New Delhi (CNN) -- As Indian anti-corruption activist Anna Hazare's hunger strike entered a fifth day Saturday, the country's prime minister extended an olive branch, saying his government was open to talks aimed at creating a "strong and effective" citizen ombudsman.
"We are open to discussions," Prime Minister Manmohan Singh told reporters. "We would like a broad national consensus to emerge on the Lokpal bill. ... There is a lot of scope of give and take."
"Lokpal" in Hindi means "citizen ombudsman."
Anti-corruption activists have rejected legislation prepared by the federal government to create a citizen ombudsman, saying the Lokpal bill -- now in parliament -- is too weak to tackle endemic graft in the system.
Led by Hazare, the activists have been demanding a stronger institution that they say will tackle corruption Indians encounter in their daily lives. With widespread red tape and archaic laws, they say, bribery involving police, and tax and food officials, have become rampant.
Some Indian leaders have also said corruption is deeply entrenched in the system.
Singh, however, noted that it was hard to set a timeline for legislating.
"There (are) dynamics in the legislative process, and it takes time for a bill to be passed," he said. He requested cooperation from "all thinking segments of Indian public opinion to ensure that the end product is a strong and effective (citizen ombudsman) which all sections of our community want."
The Indian leader earlier had been uncompromising as he warned the country's parliament Wednesday that Hazare's mode of protest was "fraught with grave consequences."
Singh's comments Saturday came after Hazare vowed to fast until an alternate version of the bill -- called the Jan (public) Lokpal bill -- passes.
The Jan Lokpal bill calls for bringing members of lower bureaucracy, the judiciary and prime ministers under the purview of a proposed watchdog. It is backed by members of civil society, but has not been accepted in full by the government.
"We will not leave until the government gets us the Jan Lokpal bill," Hazare told supporters.
He began the public phase of his hunger strike in the country's capital Friday, accompanied by thousands of cheering followers.
"I have stated this to the government several times earlier what you all have been saying -- that the government has gone deaf and dumb," Hazare told supporters Friday, according to CNN sister network CNN-IBN. "Until Jan Lokpal bill is passed ... (I) will continue my fast as long as I am alive."
The 74-year-old campaigner left the jail in New Delhi on Friday and traveled to the city's large Ramlila Grounds in an open-top truck decorated with Indian flags.
Before arriving at Ramlila Grounds -- known mostly as a venue for massive political rallies, demonstrations and religious festivals -- the activist visited the shrine to Mahatma Gandhi, the man who led the nation's independence struggle, to pay homage.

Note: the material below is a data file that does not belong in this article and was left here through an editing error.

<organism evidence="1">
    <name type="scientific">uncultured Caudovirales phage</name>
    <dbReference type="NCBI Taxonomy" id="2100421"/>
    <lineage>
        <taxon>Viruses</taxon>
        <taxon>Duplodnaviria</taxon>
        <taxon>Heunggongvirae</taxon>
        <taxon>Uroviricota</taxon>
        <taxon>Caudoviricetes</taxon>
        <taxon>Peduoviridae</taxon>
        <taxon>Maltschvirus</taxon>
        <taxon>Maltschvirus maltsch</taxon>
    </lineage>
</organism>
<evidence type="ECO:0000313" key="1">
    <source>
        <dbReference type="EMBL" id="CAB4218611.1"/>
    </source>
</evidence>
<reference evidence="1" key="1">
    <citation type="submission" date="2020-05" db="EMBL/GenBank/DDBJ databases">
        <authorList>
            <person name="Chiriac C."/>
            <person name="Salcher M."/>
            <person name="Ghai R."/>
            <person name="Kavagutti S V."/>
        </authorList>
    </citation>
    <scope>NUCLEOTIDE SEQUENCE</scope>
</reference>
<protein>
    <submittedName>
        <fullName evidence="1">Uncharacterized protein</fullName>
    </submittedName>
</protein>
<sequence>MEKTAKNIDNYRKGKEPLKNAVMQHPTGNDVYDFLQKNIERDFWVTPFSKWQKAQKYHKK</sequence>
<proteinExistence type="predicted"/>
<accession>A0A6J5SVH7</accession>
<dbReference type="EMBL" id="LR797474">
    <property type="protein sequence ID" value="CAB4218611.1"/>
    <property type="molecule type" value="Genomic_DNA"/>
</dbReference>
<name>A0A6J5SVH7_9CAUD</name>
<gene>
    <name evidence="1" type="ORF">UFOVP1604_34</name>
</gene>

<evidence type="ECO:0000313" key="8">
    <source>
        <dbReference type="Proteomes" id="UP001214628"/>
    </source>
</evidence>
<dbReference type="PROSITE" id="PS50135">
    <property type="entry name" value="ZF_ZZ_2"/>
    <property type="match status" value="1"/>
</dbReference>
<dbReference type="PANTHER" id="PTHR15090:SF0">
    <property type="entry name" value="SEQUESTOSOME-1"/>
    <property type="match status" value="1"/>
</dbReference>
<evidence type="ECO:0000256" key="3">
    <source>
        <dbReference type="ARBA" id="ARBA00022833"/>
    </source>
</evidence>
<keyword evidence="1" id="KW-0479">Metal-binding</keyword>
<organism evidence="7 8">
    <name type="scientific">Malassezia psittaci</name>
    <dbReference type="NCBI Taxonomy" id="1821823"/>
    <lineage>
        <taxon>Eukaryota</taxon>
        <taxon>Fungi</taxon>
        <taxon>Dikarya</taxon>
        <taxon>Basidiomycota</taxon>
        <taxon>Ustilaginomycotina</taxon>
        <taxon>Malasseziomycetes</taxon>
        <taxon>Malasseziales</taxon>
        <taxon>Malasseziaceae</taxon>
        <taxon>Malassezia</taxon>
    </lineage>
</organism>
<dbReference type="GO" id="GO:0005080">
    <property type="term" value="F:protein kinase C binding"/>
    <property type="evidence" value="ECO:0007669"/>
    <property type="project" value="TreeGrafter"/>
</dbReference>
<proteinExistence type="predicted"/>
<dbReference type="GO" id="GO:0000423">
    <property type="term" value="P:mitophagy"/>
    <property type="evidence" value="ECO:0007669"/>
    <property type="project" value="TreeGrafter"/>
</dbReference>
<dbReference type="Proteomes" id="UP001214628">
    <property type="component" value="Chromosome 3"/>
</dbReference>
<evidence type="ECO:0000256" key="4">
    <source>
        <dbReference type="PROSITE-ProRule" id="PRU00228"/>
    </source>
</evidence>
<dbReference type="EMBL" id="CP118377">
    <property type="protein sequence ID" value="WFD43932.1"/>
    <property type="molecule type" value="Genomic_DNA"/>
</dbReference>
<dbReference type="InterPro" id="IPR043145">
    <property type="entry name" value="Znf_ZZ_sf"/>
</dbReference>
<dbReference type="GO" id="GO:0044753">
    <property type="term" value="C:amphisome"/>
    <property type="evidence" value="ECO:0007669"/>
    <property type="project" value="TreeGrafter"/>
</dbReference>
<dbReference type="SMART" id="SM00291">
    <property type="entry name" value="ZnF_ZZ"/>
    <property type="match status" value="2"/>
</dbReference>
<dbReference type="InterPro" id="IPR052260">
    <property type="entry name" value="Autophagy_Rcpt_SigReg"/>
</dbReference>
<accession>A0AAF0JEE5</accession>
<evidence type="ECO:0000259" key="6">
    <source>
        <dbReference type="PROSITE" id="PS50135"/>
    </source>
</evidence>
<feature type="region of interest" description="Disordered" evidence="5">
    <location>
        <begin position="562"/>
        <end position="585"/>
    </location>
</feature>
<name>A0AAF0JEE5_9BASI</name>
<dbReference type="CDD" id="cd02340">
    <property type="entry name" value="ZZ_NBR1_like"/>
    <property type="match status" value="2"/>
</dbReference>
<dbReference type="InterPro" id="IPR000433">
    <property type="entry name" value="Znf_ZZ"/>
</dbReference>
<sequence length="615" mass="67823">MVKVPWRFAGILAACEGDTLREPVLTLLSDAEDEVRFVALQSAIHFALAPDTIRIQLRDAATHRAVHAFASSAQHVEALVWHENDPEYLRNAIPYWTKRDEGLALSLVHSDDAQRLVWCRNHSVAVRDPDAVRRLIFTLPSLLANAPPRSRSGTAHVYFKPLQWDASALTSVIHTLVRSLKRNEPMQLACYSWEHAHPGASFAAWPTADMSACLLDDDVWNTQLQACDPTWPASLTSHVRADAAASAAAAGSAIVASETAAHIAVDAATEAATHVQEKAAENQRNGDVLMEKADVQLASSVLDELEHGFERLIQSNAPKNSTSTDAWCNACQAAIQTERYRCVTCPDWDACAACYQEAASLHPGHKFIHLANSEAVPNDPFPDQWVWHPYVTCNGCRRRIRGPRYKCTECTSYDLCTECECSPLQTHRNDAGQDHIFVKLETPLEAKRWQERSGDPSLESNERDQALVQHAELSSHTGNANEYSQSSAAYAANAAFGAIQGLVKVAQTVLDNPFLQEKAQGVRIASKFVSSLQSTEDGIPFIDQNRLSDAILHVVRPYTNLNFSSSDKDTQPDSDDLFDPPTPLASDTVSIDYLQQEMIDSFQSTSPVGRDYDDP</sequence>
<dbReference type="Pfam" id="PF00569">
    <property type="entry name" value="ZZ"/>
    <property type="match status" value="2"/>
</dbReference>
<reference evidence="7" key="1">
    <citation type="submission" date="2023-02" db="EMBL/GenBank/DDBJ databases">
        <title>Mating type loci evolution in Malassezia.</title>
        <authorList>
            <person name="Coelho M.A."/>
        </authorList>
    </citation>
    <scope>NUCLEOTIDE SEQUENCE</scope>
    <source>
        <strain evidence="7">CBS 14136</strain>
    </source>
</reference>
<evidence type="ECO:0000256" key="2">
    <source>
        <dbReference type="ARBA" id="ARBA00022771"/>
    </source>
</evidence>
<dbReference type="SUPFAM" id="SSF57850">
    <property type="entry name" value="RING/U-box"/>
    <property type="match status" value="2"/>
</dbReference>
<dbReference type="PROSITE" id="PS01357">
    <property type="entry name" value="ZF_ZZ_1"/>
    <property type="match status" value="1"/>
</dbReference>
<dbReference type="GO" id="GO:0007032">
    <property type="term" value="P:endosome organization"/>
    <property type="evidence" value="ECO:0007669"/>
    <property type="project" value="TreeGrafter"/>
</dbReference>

Once at Ramlila Grounds, Hazare sat on a makeshift podium with a large Gandhi backdrop as crowds hailed his arrival.
Addressing the people, he called his campaign India's "second fight for independence."
"We got independence in 1947, and the white (the British rulers) left our country. But there's no end to corruption, crime and looting. This is now our second fight for independence. Whether or not I live, this fight will go on," Hazare said.
Supporters see the elderly anti-corruption crusader as a second Gandhi. His hunger strikes are also modeled after the protest mode Gandhi used in his movement against the colonial rule that ended in 1947.
However, Indian leaders say Hazare's demands undermine democracy through his use of a protest tactic Gandhi used in very different circumstances.
On Wednesday, Singh told parliament, "I acknowledge that Shri (Mr.) Anna Hazare may be inspired by high ideals in his campaign to set up a strong and effective Lokpal. However, the path that he has chosen to impose his draft of a bill upon parliament is totally misconceived and fraught with grave consequences for our parliamentary democracy."
Hazare was sent to jail Tuesday because he planned to stage his strike at a different public place without official permission, police said.
But as support swelled for the activist, with thousands hitting the streets in Indian cities, authorities ordered his release within hours of his arrest.
However, Hazare refused to depart the jail until police agreed to allow him to stage his hunger strike in the open air as planned.
The protesters' call has sparked a debate in India over the role of democratic institutions. Hazare's arrest also prompted televised discussions over the right to protest.